KBW Managing Director Brian Kleinhanzl joined Yahoo Finance to break down the effects of fiscal and monetary on U.S. banks.
- Just about 17 minutes to the closing bell. Let's keep talking about some of the bank earnings, and to help us put them into perspective and what it means for our investments, we invite into the stream, Brian Kleinhanzl. He is the Managing Director at KBW, a Stiefel Company. And Brian, it's good to have you here.
I want to talk about Citi, first, and in particular, we've talked about net interest margins at all the banks, and what's happening there. But you pointed out in your note on Citi that they're exiting some of their consumer businesses in 13 different countries, and that's a good thing. Why?
BRIAN KLEINHANZL: Yeah, thanks. I mean, for Citigroup, I mean, one of the big concerns with the company has always been the complexity, and how widespread their branched network is. It's not just a US company. It's a global branch network that they manage, too, and there's always been some concerns that global branch network leads to higher risks relative to the other US banks.
So by exiting these countries in both Europe, and the Middle East, as well as Asia, that's intended to reduce the complexity of the company. I think investors were looking for that, as well as these individual countries in the consumer business weren't really generating much profit for the company overall. So there really is a much loss from an earnings perspective, and there's some reduced risk as well. So I think it's a positive for the company.
- Brian, when you take a look at the stock reactions, today, Bank of America in the red, Citi's in the red. A similar reaction to what we saw from JP Morgan, yesterday, after they posted better than expected results. What do you attribute this to?
BRIAN KLEINHANZL: Yes, I mean, the challenge for the US banks-- and it applies to Citi, Bank of America, JP Morgan. --is that they really can't get away from the effects of both fiscal and monetary policy within the US. And those effects are readily apparent in the first quarter results for the US bank, so you have the Federal Reserve kind of flooding the system with liquidity, which is increasing deposits at the banks. But that also means interest rates are low.
In addition, the fiscal policy that you're seeing, which is stimulus, that's going to corporations, as well as stimulus is going direct to consumer is the positive. So what you've seen in the quarter is that spending's been up amongst consumers, and that generally means that there's less losses, as well, in the consumer portfolios for the banks. But it also means that there's not really a reason to borrow, both from consumers and from commercial companies. So loan growth has been weak, and that's what's kind of weighing on shares today is the weaker loan growth relative to expectations. And there's still some concern as to when the US banks will see better loan growth from here.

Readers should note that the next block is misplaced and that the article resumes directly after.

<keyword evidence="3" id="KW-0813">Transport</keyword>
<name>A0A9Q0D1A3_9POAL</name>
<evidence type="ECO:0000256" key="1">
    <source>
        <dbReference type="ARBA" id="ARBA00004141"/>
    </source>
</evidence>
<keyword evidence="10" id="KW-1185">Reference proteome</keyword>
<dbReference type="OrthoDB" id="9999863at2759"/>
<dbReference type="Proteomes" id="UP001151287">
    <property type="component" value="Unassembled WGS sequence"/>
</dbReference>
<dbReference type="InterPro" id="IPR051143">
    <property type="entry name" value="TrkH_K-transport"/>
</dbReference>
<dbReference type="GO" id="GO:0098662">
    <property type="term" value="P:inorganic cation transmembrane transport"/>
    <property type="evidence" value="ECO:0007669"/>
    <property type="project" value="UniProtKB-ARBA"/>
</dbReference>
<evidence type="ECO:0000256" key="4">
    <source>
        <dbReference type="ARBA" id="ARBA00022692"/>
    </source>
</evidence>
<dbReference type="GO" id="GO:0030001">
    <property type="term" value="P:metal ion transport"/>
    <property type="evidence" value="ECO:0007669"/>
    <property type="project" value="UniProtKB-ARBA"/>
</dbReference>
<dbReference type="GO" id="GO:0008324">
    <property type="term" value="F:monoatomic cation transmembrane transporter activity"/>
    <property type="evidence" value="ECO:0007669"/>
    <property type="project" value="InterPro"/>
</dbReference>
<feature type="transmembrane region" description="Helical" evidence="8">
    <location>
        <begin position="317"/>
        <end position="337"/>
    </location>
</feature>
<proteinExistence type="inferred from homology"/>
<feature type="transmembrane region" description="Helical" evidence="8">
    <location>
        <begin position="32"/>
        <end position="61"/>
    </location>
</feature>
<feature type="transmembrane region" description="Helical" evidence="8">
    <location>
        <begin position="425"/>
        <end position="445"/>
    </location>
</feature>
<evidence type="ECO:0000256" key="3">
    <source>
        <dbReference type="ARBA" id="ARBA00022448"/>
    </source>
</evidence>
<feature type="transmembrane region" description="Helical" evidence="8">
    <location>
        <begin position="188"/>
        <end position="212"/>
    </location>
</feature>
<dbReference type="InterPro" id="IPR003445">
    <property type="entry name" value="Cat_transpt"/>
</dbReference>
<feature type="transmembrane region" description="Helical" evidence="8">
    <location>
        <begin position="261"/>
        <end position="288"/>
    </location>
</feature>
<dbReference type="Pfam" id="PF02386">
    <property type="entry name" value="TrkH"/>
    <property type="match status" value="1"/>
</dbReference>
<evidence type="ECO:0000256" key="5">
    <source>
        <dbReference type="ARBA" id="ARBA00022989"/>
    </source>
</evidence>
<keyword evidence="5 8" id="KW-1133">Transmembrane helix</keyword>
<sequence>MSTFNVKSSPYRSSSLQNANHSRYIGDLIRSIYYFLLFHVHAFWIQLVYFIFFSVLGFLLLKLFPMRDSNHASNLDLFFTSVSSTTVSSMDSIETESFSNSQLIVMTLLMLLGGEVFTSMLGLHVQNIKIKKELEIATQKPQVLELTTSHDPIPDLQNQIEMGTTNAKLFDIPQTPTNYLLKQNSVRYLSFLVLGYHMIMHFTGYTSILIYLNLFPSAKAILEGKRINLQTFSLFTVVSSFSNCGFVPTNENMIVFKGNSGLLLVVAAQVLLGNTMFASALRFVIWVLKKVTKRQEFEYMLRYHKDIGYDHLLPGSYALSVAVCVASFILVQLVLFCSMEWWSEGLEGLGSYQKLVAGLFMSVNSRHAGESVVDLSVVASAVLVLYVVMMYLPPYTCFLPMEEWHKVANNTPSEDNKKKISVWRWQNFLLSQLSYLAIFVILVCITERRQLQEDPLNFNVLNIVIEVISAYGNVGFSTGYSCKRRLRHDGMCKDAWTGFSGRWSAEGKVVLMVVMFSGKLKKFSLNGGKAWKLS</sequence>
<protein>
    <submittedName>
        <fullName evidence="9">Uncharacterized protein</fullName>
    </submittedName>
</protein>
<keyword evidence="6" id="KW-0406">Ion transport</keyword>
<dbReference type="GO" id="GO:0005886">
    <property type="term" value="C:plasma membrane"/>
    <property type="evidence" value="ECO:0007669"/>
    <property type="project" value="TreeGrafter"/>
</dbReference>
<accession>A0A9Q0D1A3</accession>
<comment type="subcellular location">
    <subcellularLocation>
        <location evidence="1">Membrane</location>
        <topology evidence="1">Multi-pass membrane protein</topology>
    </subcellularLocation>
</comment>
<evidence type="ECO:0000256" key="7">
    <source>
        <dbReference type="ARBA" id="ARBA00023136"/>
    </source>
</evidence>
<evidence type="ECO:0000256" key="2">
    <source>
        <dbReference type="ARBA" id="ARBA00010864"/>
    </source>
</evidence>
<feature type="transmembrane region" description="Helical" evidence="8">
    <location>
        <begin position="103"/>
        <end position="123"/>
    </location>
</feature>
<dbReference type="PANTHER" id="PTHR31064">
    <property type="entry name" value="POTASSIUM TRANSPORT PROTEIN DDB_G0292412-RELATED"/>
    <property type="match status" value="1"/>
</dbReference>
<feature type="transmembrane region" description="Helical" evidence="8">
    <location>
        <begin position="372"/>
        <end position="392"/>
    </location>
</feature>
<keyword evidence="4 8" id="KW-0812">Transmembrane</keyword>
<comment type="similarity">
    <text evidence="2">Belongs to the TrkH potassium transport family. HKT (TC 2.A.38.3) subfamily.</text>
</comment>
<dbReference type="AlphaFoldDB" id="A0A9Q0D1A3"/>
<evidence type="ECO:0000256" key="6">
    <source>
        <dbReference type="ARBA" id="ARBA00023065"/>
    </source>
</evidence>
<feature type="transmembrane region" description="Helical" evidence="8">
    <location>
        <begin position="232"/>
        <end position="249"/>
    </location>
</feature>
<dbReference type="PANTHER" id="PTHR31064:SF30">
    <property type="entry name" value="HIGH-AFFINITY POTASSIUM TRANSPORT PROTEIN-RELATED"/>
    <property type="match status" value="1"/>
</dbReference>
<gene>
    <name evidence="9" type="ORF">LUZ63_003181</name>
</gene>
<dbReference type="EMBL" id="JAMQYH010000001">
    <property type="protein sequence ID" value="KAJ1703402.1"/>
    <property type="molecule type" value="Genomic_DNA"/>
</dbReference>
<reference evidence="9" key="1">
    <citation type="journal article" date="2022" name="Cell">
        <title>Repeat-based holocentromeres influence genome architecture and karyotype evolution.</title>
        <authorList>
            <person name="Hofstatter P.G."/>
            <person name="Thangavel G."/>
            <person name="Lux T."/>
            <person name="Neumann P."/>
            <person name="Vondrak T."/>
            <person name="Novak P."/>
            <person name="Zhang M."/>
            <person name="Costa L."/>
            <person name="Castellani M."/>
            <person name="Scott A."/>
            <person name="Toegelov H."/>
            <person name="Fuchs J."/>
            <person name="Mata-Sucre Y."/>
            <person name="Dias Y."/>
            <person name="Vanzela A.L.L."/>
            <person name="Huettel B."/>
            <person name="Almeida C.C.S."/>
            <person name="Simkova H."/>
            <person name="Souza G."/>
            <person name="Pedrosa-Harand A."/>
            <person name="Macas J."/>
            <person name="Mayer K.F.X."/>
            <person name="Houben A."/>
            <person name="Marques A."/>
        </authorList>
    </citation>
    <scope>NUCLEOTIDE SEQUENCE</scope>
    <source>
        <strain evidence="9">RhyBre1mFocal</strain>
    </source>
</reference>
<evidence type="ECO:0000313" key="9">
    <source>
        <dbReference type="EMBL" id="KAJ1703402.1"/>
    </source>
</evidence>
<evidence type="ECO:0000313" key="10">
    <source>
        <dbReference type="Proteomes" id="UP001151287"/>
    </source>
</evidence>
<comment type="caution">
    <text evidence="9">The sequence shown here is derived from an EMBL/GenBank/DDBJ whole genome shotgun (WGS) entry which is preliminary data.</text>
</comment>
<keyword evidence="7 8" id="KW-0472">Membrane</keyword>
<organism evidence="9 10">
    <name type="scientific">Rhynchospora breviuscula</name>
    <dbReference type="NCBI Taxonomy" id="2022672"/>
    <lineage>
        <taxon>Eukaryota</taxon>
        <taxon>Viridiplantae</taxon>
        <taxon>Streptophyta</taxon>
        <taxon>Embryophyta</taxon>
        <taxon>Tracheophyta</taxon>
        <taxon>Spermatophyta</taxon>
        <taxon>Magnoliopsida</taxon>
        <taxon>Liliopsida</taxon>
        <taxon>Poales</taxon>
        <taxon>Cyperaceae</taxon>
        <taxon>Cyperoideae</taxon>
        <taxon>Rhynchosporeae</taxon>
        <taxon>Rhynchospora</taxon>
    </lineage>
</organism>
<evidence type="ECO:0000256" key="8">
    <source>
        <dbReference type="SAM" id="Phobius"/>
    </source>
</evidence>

- You know, we don't think of Goldman Sachs as a traditional bank, and yet, they've got Marcus. But in your note, you talked about them as a "self-help" stock, and you also anticipate that revenue growth is going to be muted for Goldman. I mean, when they throw their weight around, someone gets a black eye, and they come out on top. Why do you think growth will be muted?
BRIAN KLEINHANZL: Yeah, when you look from here, I mean, what you're coming into is, generally, the peak or getting closer to a peak of a cycle. So what we saw this quarter from a capital markets perspective is that, really, equity capital markets activity, so that the issuance of IPOs and follow on offerings by companies has been just tremendously strong year over year. You're looking at something up 300% plus for Goldman relative to the prior year, so I think what you're seeing is this is a company that just posted $17 billion of revenues in the quarter.
It's hard to duplicate that quarter after quarter. So as you look forward, there will be some positive elements still. But by and large, a lot of this impacts from the capital markets. Activity is expected to wane on a go forward period. We do expect the economy to grow, but we do expect kind of activity to soften here on a go forward basis.
- Brian, we are going to get Morgan Stanley tomorrow. We've seen them restructure their business just a bit and really focus on their asset management business. How would you compare Morgan Stanley to the big banks that we've already seen report?
BRIAN KLEINHANZL: You know, the unique-- I mean, the immediate comparison is strictly with Goldman Sachs. I mean, they're still considered two of the premier investment banks globally, but what you're seeing is really a transition from Morgan Stanley more into wealth management, asset management, more stable revenue type businesses relative to where Goldman Sachs is. And I think investors have really appreciated that transition, and you've seen it, both in the share price there or stock price performance over the last year and a half, as well as some of the valuations that these trade at. Goldman certainly trades that a little bit of a discount evaluation to Morgan, so I think that's what kind of investors are looking for, more stable businesses.
Because then you can see Goldman Sachs as a result. I mean, they can be volatile and very volatile quarter to quarter. But you have less volatility in Morgan Stanley's results. Both expected to be strong, but both looking at a little bit different avenues for growth from here.
- Hey, Brian. Is Morgan will be able to dodge questions about [? Archegos ?] tomorrow?
BRIAN KLEINHANZL: No, I mean, they will have to address that. But thus far, what it looks-- I haven't said anything publicly on that. But we're not expecting losses. It looks like the US banks are fairly good about risk management from that perspective, so they will have to address those questions. But we aren't expecting anything material from a actual loss perspective there.